Anita Russell of Trenton, New Jersey, was one of the many Free Press Action Fund members who came to the New Jersey Statehouse on Monday to advocate for the Civic Info Bill, which represents a once-in-a-lifetime opportunity to address the state’s local news crisis.
“I’m here because as a citizen in the community … I think it’s really important that the channels of communication … between our local government, our community [and] individual citizens are available. The more informed citizenry we have, the more we have civic engagement, the better off we’ll be as a state,” she said.
A game-changing bill
The Civic Info Bill, which Assembly Majority Leader Louis Greenwald and Senate Majority Leader Loretta Weinberg introduced on June 1, would establish the Civic Information Consortium, a nonprofit institution run by several state universities in partnership with digital innovators, community groups, local journalists and everyday people.
The consortium would fund essential news-and-information projects throughout the state to benefit civic life and meet the needs of underserved New Jersey communities.
With a state-budget deadline looming on June 30, Anita and I joined more than two-dozen Free Press Action Fund members, staff and allies in Trenton to advocate for the Civic Info Bill (A4933/S3303).
Groups like IDEA Performing Arts Center in Camden and the statewide organization Action Together New Jersey participated. They joined a list of more than 60 organizations, including representatives of the state’s leading Hispanic civic and media organizations, in advocating for the bill.
Many parts of New Jersey get no local news coverage; the consortium would help provide the kinds of information residents need to make important decisions and participate fully in their communities. The strength of this idea motivated Free Press Action Fund members to express their concerns to lawmakers on Monday.
We started the morning with a meeting in the statehouse café to finalize our plans for the day. From there, we split into three groups to position ourselves in strategic locations to talk to lawmakers, many of whom expressed appreciation for our work.
“You’re really only as good as the people that you serve … thanks for your effort,” Assemblywoman Patricia Egan-Jones said to Free Press Action Fund member Kimi Wei.
In New Jersey, lobbying doesn’t just happen in scheduled meetings — most lawmakers don’t have offices in the statehouse and you have to catch them where they are. It was genuinely inspiring to see our members in action as they stopped to talk to legislators in the hallways.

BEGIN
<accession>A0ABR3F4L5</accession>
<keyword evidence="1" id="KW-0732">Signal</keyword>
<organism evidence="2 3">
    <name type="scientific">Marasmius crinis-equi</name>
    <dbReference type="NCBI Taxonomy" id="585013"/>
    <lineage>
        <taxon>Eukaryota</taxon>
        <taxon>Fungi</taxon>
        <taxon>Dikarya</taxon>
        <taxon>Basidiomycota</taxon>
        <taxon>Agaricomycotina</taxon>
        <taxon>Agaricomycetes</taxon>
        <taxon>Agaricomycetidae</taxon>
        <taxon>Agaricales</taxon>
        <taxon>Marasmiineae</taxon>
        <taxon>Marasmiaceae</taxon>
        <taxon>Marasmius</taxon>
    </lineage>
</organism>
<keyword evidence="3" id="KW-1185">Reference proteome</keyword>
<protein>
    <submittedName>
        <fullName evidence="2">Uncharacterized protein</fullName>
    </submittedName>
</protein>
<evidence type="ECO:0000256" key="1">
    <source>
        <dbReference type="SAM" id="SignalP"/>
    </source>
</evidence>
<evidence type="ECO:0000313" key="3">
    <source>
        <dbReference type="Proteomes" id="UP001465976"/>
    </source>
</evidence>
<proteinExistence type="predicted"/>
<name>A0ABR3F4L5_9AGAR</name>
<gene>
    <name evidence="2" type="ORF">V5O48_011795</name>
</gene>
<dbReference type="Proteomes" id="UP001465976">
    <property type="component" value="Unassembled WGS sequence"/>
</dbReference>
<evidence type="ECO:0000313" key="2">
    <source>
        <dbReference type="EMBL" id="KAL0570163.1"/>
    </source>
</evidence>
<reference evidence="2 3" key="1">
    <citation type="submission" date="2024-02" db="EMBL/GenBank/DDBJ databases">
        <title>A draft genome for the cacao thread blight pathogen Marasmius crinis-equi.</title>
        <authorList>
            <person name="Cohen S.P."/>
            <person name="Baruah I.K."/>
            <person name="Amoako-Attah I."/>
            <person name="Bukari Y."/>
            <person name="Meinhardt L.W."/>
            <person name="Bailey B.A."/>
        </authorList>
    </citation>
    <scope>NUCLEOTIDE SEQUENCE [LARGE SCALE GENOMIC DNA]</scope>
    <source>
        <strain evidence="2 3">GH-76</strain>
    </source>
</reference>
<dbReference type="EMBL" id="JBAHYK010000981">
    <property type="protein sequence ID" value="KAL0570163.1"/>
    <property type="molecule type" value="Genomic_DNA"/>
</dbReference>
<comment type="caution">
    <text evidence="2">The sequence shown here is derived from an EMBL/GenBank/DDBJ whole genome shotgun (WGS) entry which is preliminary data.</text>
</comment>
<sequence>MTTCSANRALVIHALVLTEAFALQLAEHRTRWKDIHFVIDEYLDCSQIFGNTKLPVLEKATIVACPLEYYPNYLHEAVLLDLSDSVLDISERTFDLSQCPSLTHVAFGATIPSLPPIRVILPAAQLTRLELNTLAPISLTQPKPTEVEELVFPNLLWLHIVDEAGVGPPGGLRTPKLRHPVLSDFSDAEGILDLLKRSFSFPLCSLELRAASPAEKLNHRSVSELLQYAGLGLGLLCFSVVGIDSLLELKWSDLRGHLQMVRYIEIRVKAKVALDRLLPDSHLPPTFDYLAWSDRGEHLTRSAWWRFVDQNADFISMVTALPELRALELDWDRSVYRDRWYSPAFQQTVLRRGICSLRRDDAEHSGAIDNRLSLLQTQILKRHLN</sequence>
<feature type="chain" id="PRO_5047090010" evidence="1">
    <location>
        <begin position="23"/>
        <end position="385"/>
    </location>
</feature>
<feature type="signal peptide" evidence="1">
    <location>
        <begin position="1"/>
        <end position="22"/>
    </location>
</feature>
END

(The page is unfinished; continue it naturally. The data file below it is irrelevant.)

As a result of our efforts over the course of the day, two additional lawmakers agreed to co-sponsor the legislation, bringing the total number of co-sponsors to 15.
Our members and allies came from across the state, were well versed on the issues, and brought their personal experiences to bear in talking about their support for the Civic Info Bill.
Ilya Arbit, a journalist and member from East Brunswick, said “It helps you to know what your lawmakers are going to be voting on, what decisions they’re going to be making — these are things that affect your daily life.”
“The bill is important. It’ll help get information about local government out to communities,” said Melanie Hofstetter.
“I think that local journalism specifically is the foundation of our democracy,” said Simon Galperin, who’s attended many of the community forums we’ve held to gather feedback on projects the consortium could invest in. “... [It’s] the information you need to live your life every day, make political choices, make economic and medical choices, everything from transportation to … [meeting] people in the community, all of that is underscored by local journalism.”
After breaking for lunch, we delivered a petition with over 1,700 signatures from New Jersey residents advocating for the Civic Info Bill as well as letters of support from dozens of allied organizations to legislative leadership. We’re grateful to all of our members and allies who signed on in support.
Free Press Action Fund Organizer James Thompson entered each legislator’s office, flanked by members, to deliver the petition and read comments from Free Press Action Fund members.
“Better local news [and] information is crucial in enabling me to make better choices about being a citizen of New Jersey,” he said, quoting John from Clinton. As a South Jersey resident, James is well aware of the need for better coverage in the Garden State.
Among the allied organizations signing on to the letters of support were the Bergen County NAACP, Citizens Campaign, coLab Arts, the Latin American Democratic Association, New Jersey Policy Perspective and the League of Women Voters of New Jersey.
Time is running out in the campaign to secure funding for the consortium, and even supportive lawmakers have numerous competing priorities besides the Civic Info Bill.
With the budget deadline coming up on June 30, it’s more crucial than ever to let lawmakers know how you feel about the Civic Info Bill, as our members did on Monday.
When we wrapped up the day in Trenton with a debriefing session, people described how empowering the experience of talking to legislators was. As someone who worked on organizing the day’s activities, it was gratifying to hear how valuable members found it.
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Check out some photos from our lobby day: